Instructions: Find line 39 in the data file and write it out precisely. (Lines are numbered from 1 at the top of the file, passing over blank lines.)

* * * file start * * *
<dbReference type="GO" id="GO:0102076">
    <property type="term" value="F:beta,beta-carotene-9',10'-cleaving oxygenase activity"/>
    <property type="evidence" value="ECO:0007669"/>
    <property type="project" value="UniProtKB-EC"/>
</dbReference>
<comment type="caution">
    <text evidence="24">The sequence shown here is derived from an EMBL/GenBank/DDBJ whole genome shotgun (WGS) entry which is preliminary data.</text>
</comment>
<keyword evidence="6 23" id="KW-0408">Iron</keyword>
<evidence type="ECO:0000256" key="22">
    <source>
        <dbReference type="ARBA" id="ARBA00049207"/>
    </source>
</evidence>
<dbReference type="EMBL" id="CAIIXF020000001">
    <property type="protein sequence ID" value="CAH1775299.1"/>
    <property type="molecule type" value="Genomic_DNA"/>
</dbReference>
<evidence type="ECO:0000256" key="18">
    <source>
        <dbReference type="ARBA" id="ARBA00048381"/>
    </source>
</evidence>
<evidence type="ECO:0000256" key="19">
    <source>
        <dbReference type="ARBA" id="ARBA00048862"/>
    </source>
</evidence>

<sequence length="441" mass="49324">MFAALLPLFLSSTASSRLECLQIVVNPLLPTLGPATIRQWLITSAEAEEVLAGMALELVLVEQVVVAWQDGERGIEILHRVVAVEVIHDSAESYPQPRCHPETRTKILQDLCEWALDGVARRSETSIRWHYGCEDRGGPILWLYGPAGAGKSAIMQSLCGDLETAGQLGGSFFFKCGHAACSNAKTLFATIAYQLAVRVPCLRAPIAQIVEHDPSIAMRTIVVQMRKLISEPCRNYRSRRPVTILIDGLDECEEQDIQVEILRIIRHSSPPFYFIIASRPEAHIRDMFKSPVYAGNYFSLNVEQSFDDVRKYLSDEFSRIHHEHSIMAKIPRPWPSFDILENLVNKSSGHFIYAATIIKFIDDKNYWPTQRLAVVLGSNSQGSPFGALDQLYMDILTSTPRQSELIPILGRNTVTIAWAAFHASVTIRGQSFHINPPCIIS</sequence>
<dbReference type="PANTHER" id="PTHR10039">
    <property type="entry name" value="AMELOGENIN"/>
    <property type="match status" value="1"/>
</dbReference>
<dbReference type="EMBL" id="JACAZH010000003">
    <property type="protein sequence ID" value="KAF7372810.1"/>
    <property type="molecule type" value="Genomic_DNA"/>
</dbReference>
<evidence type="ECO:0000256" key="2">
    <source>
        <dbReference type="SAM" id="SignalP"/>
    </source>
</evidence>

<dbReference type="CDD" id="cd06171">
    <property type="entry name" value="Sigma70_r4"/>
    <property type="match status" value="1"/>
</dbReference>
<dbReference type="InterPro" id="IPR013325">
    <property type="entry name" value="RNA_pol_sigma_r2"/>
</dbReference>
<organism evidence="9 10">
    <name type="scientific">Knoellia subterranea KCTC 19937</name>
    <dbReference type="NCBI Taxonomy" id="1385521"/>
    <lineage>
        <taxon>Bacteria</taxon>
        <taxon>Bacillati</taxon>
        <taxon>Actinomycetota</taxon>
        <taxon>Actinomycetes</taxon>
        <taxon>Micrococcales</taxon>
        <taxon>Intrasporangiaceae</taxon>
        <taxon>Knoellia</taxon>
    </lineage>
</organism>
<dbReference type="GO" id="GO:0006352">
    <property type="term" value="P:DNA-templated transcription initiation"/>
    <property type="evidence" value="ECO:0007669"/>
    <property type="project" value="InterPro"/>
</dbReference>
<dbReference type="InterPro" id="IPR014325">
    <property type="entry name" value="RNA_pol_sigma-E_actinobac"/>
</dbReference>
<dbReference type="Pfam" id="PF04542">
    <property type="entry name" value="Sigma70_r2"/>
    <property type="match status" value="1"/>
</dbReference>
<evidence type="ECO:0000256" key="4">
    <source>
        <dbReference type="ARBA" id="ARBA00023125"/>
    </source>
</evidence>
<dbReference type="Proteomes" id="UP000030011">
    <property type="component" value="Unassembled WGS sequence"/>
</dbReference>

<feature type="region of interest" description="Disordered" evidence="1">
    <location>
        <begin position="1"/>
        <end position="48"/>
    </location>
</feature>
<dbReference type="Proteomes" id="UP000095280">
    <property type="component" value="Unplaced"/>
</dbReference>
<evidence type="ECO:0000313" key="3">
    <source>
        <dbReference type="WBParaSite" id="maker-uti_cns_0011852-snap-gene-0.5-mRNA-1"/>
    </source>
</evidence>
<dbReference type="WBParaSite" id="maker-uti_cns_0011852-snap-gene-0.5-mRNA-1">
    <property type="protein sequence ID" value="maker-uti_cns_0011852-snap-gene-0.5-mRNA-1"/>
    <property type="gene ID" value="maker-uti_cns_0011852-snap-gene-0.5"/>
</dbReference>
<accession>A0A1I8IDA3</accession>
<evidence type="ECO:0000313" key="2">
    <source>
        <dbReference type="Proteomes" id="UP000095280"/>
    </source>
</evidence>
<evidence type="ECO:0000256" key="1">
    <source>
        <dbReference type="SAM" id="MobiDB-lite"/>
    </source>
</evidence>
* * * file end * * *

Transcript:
    <source>